A plaque remaining from the Big Apple Night Club at West 135th Street and Seventh Avenue in Harlem.

Above, a 1934 plaque from the Big Apple Night Club at West 135th Street and Seventh Avenue in Harlem. Discarded as trash in 2006.

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Entry from August 09, 2012
“When the tide goes out, the table is set” (seafood harvesting adage)

"When the tide goes/is out, the table is set” is a seafood harvesting adage popular in the Pacific northwest. Razor clams, clams, oysters, mussels, crabs, seaweed, limpets and other sea plants had historically been gathered on the beach after a high tide.

‘When the tide is out, the table is set” has been cited in print since at least 1890, when it was used to describe the Puget Sound.


Wikipedia: Tlingit cuisine
The food of the Tlingit people, an indigenous people from Alaska, British Columbia, and the Yukon, is a central part of Tlingit culture, and the land is an abundant provider. A saying amongst the Tlingit is that “when the tide goes out the table is set”. This refers to the richness of intertidal life found on the beaches of Southeast Alaska, most of which can be harvested for food.
(...)
Beach seafood
The Tlingit gathered razor clams, clams, oysters, mussels, crabs, seaweed, limpets and other sea plants on the beach and they were normally cooked over an open fire or boiled. The heads of a small type of fish were boiled to a delicious broth that was good for colds.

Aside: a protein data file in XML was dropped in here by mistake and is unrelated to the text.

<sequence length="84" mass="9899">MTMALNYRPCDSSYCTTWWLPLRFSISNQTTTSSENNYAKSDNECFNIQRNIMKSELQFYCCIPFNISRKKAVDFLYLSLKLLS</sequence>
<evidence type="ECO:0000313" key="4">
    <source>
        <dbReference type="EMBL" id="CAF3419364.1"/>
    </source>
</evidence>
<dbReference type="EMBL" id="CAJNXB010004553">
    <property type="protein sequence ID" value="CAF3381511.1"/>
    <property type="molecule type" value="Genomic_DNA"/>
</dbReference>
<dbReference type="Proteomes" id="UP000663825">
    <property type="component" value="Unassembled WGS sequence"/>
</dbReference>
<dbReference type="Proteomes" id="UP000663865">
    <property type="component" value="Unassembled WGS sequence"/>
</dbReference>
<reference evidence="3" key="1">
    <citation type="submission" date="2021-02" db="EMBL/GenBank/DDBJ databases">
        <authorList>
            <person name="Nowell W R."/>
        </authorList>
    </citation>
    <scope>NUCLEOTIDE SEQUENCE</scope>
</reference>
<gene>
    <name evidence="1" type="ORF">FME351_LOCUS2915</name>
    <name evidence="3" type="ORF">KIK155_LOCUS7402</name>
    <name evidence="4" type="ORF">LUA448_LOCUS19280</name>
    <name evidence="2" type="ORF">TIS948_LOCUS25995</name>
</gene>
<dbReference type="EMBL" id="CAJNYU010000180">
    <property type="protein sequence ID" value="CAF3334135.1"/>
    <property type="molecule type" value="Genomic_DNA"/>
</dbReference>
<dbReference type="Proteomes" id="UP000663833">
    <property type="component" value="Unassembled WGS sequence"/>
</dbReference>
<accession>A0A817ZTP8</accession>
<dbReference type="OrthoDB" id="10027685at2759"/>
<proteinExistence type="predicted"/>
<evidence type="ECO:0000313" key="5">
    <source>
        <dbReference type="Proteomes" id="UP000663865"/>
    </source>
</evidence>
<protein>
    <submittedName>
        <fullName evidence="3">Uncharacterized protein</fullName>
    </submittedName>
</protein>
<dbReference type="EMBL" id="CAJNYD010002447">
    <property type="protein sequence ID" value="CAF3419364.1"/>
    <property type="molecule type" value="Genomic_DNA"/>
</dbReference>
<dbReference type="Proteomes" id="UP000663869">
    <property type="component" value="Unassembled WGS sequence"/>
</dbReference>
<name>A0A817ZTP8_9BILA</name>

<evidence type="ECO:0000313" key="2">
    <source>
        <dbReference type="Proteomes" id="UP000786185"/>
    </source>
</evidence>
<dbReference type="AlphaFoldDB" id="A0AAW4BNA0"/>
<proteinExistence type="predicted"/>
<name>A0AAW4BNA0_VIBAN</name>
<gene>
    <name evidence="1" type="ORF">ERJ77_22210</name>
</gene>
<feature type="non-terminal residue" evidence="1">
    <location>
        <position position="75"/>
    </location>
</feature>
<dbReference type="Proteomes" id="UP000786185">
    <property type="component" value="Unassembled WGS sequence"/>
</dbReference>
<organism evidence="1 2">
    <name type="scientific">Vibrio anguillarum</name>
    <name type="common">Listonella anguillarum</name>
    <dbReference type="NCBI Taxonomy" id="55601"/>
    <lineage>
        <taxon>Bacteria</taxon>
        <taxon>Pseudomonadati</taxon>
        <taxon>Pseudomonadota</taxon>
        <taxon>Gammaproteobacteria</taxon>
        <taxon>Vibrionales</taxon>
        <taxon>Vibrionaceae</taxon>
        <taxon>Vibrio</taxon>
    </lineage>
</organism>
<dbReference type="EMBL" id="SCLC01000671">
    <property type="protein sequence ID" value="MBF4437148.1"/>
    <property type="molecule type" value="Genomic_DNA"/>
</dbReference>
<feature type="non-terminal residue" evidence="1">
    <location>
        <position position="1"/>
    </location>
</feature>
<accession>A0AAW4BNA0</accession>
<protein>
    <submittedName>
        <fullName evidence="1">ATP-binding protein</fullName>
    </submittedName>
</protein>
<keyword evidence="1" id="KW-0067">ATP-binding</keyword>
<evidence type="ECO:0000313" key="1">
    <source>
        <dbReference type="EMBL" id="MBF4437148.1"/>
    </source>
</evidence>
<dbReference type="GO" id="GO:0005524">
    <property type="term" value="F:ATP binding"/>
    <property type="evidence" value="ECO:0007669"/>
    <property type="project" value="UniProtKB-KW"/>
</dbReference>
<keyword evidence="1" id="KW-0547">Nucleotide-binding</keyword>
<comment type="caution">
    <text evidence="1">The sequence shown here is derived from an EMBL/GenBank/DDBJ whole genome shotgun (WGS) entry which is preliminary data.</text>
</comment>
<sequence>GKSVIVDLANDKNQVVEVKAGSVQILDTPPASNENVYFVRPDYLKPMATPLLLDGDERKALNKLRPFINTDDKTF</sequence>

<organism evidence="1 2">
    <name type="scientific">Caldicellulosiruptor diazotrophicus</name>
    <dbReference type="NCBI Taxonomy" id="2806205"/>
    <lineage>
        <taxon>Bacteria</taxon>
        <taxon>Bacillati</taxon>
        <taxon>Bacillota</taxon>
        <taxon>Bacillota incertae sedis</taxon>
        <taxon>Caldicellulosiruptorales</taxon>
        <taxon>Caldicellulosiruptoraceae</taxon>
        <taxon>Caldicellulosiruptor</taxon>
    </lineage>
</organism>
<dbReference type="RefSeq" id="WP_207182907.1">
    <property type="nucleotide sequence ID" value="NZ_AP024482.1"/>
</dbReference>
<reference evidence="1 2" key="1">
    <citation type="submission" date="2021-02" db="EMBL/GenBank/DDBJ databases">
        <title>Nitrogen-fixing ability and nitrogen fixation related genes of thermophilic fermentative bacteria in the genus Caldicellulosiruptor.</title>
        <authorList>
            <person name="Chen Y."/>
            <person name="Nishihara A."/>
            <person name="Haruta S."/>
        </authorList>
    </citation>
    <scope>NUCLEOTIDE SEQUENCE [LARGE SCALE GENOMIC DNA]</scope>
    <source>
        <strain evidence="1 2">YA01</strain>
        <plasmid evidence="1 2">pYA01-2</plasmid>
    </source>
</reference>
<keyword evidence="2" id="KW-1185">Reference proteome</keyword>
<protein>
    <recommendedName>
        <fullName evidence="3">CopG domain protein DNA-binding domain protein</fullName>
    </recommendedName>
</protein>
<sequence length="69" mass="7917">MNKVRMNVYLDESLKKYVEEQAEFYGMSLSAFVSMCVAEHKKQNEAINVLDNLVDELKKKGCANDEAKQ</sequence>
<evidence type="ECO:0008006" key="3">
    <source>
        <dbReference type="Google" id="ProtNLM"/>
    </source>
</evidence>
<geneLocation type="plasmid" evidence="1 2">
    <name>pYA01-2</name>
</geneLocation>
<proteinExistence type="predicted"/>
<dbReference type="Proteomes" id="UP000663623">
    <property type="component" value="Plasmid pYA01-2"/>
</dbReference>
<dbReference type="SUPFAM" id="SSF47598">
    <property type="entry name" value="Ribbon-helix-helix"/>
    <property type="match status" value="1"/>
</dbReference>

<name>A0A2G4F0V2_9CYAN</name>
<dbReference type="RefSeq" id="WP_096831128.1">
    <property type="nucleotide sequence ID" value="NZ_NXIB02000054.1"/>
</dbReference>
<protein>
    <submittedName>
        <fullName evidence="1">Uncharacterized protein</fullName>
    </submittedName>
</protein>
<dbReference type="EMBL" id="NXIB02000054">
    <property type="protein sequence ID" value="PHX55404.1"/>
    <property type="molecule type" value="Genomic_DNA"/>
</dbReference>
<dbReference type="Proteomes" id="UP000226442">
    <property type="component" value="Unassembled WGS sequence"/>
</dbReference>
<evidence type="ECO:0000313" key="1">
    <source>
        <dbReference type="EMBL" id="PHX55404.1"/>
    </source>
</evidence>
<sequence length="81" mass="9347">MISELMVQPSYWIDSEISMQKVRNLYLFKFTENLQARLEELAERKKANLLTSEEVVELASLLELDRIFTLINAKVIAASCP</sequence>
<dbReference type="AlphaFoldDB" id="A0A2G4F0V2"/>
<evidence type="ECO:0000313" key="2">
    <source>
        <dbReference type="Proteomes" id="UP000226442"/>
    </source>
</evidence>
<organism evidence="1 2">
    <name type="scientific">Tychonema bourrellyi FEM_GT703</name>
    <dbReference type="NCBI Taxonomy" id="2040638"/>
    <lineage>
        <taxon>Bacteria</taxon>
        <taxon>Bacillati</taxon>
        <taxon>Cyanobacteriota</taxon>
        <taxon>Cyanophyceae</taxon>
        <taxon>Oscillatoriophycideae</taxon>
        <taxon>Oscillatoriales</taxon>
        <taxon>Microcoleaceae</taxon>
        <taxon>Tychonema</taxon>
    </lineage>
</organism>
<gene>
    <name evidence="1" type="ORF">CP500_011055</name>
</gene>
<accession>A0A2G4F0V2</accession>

3 September 1890, Tacoma (WA) News, ‘The Siwash and His Canoe” by C. A. Snowden, pg. 6, col. 2:
The waters of the Sound never fail to supply them with food. “When the tide is out the table is set,” is the saying of the old settler, and the Indian knows it even better than the white man.

21 April 1898, Saint Louis Christian Evangelist (St. Louis. MO), pg. 1:
... a “Klondike”’ that lies hidden in the placid waters of Puget Sound, consisting of fish, clams, oysters and so forth. “When the tide is out the table is set.”

Hathi Trust
June 1898, The Gentleman Farmer, “An Agricultural Reconnaissance of Alaska” by Walter H. Evans, pg. 495, col. 2:
Shell-fish also abound, so that the saying is “when the tide is out the table is set.”

29 April 1906, New York (NY) Times, “Small talk of Washington,” pg. 10:
“When the tide is out the table is set. I assure you that I ate clams and ate clams and ate clams until my stomach rose and fell in perfect harmony with the ebb and flow of the tide.”
(Francis W. Cushman, 1867-1909, a U.S. Representative from Washington—ed.)

18 November 1906, Morning Olympian (Olympia, WA), pg. 2, col. 1:
Washed-out railroad beds may cause a meat famine in the Puget Sound country, butthe supply of fish and ducks should increase abundantly. Then when the tide goes out the table is set with rock and butter clams, and “succulent bivalves,” as reporters that like to do fine writin’ call the oyster.

Google Books
Little Stories by Big Men
Compiled by Annabel Lee
New York, NY: G. P. Putnam’s Sons
1913
Pg. 150 ("Cushman Wit, the Real Fun of the House” by William A. Rodenberg):